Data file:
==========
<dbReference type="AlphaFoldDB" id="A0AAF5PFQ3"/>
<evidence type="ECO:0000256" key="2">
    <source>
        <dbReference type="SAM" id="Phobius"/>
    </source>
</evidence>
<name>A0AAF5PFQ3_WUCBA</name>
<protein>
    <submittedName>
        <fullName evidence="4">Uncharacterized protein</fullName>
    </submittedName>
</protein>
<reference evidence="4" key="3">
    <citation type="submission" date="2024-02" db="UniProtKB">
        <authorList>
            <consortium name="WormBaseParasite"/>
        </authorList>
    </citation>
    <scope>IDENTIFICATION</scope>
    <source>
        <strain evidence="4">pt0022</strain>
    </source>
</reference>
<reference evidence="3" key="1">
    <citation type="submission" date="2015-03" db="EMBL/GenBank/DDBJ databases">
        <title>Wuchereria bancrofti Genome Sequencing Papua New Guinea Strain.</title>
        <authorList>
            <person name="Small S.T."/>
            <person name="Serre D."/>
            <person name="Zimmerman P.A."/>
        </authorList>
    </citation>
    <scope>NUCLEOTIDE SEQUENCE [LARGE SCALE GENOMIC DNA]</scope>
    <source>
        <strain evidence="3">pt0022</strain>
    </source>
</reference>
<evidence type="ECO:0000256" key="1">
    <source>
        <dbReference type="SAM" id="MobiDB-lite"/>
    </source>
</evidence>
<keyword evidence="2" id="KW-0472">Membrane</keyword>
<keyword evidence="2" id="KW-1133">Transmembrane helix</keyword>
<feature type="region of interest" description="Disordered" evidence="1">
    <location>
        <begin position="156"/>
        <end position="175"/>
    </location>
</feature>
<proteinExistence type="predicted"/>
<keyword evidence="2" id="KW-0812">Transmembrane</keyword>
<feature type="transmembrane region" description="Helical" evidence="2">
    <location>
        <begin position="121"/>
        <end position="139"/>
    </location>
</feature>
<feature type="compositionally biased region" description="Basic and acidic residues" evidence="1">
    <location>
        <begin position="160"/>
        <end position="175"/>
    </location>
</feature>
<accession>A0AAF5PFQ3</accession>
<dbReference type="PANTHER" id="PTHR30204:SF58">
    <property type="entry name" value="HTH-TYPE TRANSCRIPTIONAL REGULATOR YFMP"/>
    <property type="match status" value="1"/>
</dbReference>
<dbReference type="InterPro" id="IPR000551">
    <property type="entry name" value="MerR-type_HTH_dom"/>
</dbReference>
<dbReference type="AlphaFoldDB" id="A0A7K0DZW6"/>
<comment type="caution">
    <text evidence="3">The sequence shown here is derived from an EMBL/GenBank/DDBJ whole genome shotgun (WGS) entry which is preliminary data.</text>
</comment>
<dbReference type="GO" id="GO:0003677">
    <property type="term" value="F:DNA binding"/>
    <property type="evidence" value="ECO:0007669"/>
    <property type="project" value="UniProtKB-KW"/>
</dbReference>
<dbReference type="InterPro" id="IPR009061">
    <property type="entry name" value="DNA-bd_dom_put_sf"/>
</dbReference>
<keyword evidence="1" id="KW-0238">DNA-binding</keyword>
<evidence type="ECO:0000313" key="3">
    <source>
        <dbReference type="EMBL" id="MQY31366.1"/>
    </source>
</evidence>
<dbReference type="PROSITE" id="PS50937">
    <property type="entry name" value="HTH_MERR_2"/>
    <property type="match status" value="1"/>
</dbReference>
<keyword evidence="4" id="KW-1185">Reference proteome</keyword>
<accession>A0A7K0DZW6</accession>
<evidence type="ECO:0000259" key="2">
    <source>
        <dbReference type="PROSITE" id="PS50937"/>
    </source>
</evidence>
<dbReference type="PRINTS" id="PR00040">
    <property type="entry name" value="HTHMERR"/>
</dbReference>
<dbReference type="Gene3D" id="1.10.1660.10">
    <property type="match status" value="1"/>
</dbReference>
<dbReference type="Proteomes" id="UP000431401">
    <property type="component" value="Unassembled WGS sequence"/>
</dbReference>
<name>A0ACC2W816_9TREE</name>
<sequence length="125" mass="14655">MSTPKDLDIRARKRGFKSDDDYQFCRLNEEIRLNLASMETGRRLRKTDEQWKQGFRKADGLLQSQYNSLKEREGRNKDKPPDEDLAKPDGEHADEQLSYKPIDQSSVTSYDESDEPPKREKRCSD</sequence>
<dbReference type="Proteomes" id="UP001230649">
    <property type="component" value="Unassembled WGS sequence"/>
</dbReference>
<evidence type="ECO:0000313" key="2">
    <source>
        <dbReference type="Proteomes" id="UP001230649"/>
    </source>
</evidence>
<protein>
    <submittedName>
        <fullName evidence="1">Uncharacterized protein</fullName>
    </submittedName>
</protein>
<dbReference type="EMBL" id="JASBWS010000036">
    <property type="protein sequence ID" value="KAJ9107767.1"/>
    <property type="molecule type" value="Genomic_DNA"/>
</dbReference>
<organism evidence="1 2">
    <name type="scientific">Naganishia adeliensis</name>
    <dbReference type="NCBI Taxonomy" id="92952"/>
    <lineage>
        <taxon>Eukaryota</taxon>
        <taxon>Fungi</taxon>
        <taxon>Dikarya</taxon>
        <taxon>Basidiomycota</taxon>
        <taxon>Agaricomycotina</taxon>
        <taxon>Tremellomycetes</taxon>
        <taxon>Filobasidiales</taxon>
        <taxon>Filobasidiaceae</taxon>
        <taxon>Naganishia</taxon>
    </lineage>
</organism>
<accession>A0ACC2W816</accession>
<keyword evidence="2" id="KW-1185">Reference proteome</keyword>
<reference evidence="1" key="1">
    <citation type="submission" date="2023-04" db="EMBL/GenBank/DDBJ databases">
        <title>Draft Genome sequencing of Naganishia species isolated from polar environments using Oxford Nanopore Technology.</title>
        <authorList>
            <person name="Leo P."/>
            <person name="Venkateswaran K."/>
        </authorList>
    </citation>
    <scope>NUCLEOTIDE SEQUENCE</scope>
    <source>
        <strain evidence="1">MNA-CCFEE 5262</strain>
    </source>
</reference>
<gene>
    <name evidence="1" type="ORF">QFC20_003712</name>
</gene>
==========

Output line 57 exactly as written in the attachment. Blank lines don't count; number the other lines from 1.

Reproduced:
    </location>